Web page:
Def Leppard

Def Leppard

There are few bands that exemplified the 1980’s quite like Def Leppard. Their combination of pop and metal had its finger on the pulse of 80’s record buyers. The high-tech sound they pursued on their albums helped define pop-music recording techniques of the 80’s. They were also one of the first bands to take advantage of the possibilities of MTV by creating a string of videos that played up their good looks and youthful appeal to help sell their records. As a result, they became internationally successful and their sound and style set the tone for many future pop/metal acts.

Def Leppard got their start in the English town of Sheffield in 1977. They united over a mutual love of bands like T-Rex and Mott the Hoople and began to write songs that fused hard-rock riffs to pop-music hooks. The group made a successful independent EP which brought the attention of a record company. They released On Through The Night as they began to build a fan base in both the U.K. and the U.S. through touring. Their second album, High And Dry, became a Top-40 hit thanks to MTV frequently playing the video for “Bringing On The Heartache.”

In 1982, Def Leppard spent much of the year recording what would become their breakthrough album. The end result, Pyromania, perfected their mix of pop hooks and metal riffs. Songs like “Rock of Ages,” “Foolin” and “Photograph” mixed sweet harmonies and hard-rock swagger in a way that pleased pop fans and metalheads alike. The group’s videos took advantage of their good looks (along with some Dungeons & Dragons-like Medieval imagery on the ever-popular “Rock of Ages” video) and thus added teen appeal to the mix. Def Leppard embarked on successful world tour and Pyromania became one of the most internationally-successful albums of the year.

After a long break, Def Leppard reunited to record a new album but it woudn’t come easily. The task would ultimately take three years, a change of producers, and several aborted recordings before the band produced a finished album. During this time, drummer Rick Allen lost his left arm in a car accident. However, he triumphed over his misfortune by learning to play a special set of electronic drums that used footpads to fill out his drum sound. The band also took advantage of the gap between albums to experiment with synthesizers and sampling techniques as they painstakingly pieced together their complex new songs.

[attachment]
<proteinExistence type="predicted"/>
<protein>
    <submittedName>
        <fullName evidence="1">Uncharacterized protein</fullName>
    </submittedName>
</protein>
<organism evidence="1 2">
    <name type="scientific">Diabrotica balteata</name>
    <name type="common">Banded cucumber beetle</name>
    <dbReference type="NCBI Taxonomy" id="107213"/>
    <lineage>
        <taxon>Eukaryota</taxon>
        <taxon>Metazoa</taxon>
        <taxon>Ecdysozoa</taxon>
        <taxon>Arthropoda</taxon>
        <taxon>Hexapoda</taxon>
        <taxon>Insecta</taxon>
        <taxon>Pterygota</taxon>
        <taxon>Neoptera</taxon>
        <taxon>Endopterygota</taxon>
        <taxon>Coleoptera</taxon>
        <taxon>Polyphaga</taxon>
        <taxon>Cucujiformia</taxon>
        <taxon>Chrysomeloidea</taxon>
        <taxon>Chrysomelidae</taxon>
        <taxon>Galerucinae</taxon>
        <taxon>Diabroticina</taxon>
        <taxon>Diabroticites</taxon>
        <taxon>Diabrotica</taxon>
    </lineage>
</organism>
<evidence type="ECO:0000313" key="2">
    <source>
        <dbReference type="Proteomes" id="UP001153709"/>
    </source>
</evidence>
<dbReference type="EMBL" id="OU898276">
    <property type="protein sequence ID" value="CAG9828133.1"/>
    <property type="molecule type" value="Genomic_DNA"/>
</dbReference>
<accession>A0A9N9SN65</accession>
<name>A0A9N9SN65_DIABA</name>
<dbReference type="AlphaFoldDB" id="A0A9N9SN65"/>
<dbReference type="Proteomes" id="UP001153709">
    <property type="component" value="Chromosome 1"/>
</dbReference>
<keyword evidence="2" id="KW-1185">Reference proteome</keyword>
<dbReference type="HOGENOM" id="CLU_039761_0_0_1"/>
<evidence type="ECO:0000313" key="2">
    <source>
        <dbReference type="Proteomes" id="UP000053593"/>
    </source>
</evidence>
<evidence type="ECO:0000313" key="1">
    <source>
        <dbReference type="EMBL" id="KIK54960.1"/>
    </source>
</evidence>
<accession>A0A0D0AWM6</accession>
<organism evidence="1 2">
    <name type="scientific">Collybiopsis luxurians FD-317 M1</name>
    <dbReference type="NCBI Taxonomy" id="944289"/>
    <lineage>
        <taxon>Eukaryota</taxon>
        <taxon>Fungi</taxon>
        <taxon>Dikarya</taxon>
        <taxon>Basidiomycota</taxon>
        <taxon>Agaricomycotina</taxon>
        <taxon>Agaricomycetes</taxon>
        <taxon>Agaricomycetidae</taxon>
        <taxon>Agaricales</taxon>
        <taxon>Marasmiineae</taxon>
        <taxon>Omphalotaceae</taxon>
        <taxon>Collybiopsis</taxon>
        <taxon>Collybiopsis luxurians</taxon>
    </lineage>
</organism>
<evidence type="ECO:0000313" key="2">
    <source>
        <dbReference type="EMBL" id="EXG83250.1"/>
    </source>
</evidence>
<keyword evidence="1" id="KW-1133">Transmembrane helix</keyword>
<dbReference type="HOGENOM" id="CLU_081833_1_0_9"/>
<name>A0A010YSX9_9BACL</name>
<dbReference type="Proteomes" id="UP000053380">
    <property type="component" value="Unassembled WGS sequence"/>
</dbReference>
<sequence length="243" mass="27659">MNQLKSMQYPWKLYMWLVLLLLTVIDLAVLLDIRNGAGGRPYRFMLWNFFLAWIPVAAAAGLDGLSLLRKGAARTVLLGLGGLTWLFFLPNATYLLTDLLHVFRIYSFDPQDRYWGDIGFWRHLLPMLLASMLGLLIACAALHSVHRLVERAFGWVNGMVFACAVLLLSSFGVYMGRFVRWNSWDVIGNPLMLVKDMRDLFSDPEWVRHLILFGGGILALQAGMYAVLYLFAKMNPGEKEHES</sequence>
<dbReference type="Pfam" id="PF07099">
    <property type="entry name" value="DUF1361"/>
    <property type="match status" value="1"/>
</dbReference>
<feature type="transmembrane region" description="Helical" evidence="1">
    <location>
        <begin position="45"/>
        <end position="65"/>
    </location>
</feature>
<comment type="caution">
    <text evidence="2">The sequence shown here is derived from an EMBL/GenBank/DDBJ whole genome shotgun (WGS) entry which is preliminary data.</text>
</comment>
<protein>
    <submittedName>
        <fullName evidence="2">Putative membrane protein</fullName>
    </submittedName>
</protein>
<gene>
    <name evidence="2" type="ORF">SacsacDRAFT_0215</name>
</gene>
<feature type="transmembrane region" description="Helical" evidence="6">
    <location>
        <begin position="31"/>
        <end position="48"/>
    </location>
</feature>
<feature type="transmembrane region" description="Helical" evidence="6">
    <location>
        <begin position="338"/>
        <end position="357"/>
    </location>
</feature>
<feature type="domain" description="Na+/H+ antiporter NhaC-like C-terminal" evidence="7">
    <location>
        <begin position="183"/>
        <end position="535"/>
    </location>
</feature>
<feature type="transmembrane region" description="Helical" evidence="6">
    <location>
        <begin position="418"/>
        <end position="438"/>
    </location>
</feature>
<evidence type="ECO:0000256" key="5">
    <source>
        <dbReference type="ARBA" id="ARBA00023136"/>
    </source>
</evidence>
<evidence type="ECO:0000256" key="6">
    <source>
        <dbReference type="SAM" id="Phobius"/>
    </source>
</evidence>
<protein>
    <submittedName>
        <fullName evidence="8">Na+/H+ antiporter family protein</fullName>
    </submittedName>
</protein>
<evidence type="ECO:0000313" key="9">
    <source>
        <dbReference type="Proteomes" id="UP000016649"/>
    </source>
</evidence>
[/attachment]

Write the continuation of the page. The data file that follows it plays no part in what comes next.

Finally, Hysteria was released in the summer of 1987. Like Pyromania, it was a massive international success. The months spent in the studio paid off, resulting in a lush, high-tech album that smoothly blended cutting-edge rockers like “Animal” and “Armageddon It” with gorgeous ballads like “Hysteria” and “Love Bites.” There were also nifty surprises like the techno-styled “Animal,” which was successfully promoted in dance clubs through a 12-inch remix. All in all, Hysteria gave the band six consecutive Top-20 hits that kept them riding high on the charts for two years straight. Def Leppard followed their spectacular chart success with an equally successful international tour, an impressive spectacle that featured plenty of lights and lasers. Some of these shows were played ‘in the round,’ much to the delight of the fans. The band ultimately spent two years touring before returning to the recording studio.

Further tragedy struck Def Leppard when guitarist Steve Clark overdosed after years of drug and alcohol abuse. Carrying on as a foursome, the group released Adrenalize in 1992. “Let’s Get Rocked” became a #15 hit, and its video, which mixed a band performance with computer animation, became an MTV favorite. “Have You Ever Needed Someone So Bad” was a trademark richly-harmonized ballad that also became a Top-20 hit.

After several years, it was time for a long hiatus, and the members of Def Leppard took a break to recharge and tackle individual projects. Although they played the occasional concert, they would be out of action until 1996. In the interim, they released Retro Active, a collection of rarities and B-sides, and Vault, a best-of album. The 1993 Arnold Schwarzenegger flick Last Action Hero also gave Def Lep a chance to show off their balladry on the soundtrack single “Two Steps Behind.” The song hit #12 on the charts, boosted by a memorable video filmed entirely backward (but with lead singer Joe Elliot still mouthing the words in forward motion).

The group returned in 1996 with Slang, which stripped down the group’s trademark big sound to experiment with new styles. For instance, “Truth” toyed with an industrial sound, while the album’s title track was surprisingly r&b-flavored.

As the 90’s closed, Def Leppard released Euphoria, an album that hearkened back to the ‘big sound’ of classics like Pyromania and Hysteria. More albums followed, including a collection of cover songs called Yeah! in 2006. It would become the tenth consecutive Top-20 album for the band. Songs From the Sparkle Lounge was released in 2008 and featured country star Tim McGraw on the first single, “Nine Lives” which he co-wrote. The band would later share the stage with another country big-name, Taylor Swift. And, as of this writing, the band still tours extensively around the world, proving that they can still draw a respectable crowd of adoring fans all these years later, having never burned out, nor faded entirely away. Rock of ages, indeed.

If you consider yourself a fan of Def Leppard, we welcome any of your thoughts and recollections in our comments section below as we tip our hats to a classic rock band still going strong.

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